ffDNA testing false negatives role of BMI (impact of plasma dilution, impact of increased proportion of maternal DNA secondary to greater inflammatory state); role of early gestational age; role of fetal fraction
cardiac anomalies (2nd trim US) cardiac anomalies - 15% if NL >5.5 mm; inc venous pressures, mediastinal compression (congen diaphragmatic hernia, narrow thorax skel dysphasia); altered extracellular matrix (col dis- chondrodysplasias); impair mvmt (fetal akenesia syndrome); Noonan, SLO
US in 2nd trimester for structural anomalies, for aneuploidy screening "soft markers"
2nd trim US structural anomalies risk of aneuploidy greatest for multiple anomalies (18.8%); smaller risk for isolated anomalies (9.3%); minor features and dysmorphia difficult to appreciate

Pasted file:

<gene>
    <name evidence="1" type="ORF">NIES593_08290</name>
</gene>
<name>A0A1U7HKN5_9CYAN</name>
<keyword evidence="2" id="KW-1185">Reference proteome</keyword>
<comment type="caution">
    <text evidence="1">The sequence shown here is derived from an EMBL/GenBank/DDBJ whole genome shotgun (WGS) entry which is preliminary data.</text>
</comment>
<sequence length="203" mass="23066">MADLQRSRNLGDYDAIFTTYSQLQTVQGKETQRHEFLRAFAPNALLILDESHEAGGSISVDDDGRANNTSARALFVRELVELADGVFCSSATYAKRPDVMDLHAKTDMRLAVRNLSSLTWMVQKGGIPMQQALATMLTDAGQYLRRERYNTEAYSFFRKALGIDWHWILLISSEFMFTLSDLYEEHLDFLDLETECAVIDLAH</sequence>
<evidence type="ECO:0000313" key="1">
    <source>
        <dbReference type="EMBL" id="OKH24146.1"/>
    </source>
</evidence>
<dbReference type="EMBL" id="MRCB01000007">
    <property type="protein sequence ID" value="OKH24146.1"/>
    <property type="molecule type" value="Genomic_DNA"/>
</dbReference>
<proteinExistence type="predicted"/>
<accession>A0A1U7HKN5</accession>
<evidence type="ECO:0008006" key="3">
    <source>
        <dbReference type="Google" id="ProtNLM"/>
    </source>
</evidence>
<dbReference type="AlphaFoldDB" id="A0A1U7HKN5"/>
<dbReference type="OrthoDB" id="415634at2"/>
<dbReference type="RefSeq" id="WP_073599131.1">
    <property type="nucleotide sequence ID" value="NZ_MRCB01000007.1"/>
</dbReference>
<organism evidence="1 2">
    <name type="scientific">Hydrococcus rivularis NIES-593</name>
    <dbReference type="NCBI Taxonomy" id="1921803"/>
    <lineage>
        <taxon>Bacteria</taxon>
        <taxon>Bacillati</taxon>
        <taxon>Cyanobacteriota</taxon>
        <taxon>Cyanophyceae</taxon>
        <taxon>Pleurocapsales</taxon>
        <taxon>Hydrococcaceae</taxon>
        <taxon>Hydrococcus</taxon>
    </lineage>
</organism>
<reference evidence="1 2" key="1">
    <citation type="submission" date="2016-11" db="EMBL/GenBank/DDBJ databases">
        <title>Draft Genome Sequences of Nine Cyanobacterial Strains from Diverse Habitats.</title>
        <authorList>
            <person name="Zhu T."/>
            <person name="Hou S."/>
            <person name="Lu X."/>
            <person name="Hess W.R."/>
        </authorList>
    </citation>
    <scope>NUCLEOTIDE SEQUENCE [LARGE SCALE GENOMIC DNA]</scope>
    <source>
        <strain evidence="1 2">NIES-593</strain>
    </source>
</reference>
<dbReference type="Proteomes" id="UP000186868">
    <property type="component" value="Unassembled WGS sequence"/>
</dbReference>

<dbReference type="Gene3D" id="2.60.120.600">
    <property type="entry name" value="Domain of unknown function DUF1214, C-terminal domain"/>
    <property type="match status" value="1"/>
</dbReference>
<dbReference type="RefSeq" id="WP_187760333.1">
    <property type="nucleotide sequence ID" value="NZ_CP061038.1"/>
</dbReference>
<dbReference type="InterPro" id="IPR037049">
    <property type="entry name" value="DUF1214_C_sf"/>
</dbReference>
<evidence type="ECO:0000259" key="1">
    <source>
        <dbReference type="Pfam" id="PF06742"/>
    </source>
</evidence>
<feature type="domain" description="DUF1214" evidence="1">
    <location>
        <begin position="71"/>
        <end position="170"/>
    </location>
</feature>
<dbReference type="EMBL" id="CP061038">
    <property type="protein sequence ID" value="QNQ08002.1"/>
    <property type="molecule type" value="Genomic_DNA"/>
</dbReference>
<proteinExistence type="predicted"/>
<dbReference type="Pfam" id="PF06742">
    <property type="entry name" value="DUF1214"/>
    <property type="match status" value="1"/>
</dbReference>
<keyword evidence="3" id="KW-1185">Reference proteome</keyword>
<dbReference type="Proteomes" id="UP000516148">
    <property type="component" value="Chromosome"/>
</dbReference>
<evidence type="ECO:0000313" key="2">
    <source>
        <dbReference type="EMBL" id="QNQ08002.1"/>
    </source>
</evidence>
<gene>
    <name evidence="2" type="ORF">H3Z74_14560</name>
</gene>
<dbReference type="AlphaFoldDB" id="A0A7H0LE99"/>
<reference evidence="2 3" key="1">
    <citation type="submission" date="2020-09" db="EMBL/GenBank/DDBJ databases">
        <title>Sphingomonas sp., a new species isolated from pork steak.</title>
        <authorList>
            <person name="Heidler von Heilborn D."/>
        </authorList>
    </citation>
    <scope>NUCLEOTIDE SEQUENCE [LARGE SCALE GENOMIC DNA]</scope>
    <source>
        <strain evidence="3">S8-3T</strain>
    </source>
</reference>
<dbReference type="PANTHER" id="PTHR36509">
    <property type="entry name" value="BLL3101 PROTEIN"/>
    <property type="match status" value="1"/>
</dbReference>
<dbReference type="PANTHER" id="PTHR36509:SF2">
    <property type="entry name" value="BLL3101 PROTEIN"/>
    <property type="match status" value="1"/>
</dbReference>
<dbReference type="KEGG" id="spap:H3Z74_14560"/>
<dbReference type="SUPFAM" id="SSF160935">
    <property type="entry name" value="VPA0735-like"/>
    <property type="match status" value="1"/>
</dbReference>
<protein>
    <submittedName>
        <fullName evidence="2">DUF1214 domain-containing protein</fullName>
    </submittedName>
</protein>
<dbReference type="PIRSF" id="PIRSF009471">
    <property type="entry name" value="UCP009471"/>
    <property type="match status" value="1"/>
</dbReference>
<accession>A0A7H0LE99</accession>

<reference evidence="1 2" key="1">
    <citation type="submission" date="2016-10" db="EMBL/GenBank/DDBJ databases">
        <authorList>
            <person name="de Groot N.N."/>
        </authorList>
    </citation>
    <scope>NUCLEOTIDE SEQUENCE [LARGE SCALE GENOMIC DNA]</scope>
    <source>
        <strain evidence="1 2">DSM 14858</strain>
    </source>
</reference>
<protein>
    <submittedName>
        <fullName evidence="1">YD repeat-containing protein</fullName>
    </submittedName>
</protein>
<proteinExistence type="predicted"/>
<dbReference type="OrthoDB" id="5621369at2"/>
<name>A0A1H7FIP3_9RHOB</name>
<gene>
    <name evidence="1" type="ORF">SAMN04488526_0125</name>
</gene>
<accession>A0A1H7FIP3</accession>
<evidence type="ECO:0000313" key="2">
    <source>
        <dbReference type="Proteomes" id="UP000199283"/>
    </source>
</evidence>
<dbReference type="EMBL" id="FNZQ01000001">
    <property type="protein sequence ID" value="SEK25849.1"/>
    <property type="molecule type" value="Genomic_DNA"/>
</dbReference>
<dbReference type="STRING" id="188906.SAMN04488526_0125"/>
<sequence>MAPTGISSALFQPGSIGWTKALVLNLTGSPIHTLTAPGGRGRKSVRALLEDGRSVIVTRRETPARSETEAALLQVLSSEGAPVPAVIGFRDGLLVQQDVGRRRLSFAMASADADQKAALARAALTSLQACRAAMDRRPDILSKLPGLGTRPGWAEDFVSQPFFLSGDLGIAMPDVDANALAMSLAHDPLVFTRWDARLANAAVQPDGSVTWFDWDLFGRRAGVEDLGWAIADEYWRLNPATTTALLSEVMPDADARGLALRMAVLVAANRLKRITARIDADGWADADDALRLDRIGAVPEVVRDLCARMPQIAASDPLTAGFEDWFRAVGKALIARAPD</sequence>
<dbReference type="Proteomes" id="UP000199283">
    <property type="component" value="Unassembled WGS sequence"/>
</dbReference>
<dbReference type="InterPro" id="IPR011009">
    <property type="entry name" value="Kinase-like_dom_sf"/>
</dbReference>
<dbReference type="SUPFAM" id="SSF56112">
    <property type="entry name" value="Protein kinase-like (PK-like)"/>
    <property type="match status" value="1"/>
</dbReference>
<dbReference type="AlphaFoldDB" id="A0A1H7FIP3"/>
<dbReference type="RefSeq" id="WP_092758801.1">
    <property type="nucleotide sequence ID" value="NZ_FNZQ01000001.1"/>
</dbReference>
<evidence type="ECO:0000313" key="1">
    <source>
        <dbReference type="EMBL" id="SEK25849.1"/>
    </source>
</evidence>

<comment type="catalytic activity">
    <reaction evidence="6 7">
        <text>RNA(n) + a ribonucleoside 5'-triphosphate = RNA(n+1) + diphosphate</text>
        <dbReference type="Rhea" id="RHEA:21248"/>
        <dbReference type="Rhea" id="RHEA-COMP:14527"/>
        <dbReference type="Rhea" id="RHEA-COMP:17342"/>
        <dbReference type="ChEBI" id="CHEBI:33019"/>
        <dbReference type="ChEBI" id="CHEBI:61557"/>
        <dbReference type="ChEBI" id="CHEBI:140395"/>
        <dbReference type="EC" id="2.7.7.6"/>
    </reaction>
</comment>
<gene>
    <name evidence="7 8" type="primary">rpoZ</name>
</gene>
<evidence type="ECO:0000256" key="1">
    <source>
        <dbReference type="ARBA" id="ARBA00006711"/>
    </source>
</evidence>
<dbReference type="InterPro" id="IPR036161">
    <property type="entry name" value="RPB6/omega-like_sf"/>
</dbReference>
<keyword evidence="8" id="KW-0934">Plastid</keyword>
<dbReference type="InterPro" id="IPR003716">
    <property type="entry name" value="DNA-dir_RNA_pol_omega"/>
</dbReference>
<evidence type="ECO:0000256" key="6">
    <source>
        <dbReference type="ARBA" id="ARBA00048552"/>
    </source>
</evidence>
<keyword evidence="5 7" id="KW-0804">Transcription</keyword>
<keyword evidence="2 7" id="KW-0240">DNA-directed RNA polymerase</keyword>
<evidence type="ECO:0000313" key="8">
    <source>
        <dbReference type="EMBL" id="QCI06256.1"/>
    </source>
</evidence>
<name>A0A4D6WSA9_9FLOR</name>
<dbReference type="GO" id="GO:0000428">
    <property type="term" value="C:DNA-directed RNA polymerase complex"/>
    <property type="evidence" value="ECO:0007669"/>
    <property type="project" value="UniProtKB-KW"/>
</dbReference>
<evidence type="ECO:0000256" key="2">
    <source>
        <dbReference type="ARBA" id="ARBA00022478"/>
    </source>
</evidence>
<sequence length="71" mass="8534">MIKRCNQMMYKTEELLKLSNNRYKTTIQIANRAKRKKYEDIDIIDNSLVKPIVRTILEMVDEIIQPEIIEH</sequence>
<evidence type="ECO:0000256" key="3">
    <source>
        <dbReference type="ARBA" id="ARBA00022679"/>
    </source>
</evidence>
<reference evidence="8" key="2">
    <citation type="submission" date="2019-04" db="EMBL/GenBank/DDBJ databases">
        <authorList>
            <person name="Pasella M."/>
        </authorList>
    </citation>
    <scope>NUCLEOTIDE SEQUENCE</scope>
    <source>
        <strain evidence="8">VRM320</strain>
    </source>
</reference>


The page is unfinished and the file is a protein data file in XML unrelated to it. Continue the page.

2nd trim US "soft markers" isolated increase risk of aneuploidy 1.5 - 3 fold
2nd trim US "soft markers" 2 or more increase risk of of aneuploid 10 fold or more
2nd trim US "soft signs/markers" nuchal fold, echogenic bowel, echogenic cardiac focus, shortened femur/humerus, renal fullness, choroid plexus cysts (trisomy 18)
2nd trim US abnormalities w/ nl karyotype ~5% have microarray abnormalities
microarray testing of SABs additional 9.8% with clinical relevance
microarray testing of stillbirths 13% abnormal in prior normal or unobtainable karyotype
microarray testing in PGD detect aneuploidy
microarray testing routine amnio less amniotic fluid/faster results; does not identify triploidy or balanced translocations; greater disease detection (6% w/ structural/growth abnl, 0.5% known path changes, 1.2% potential for clinical significance).
Created by: amrs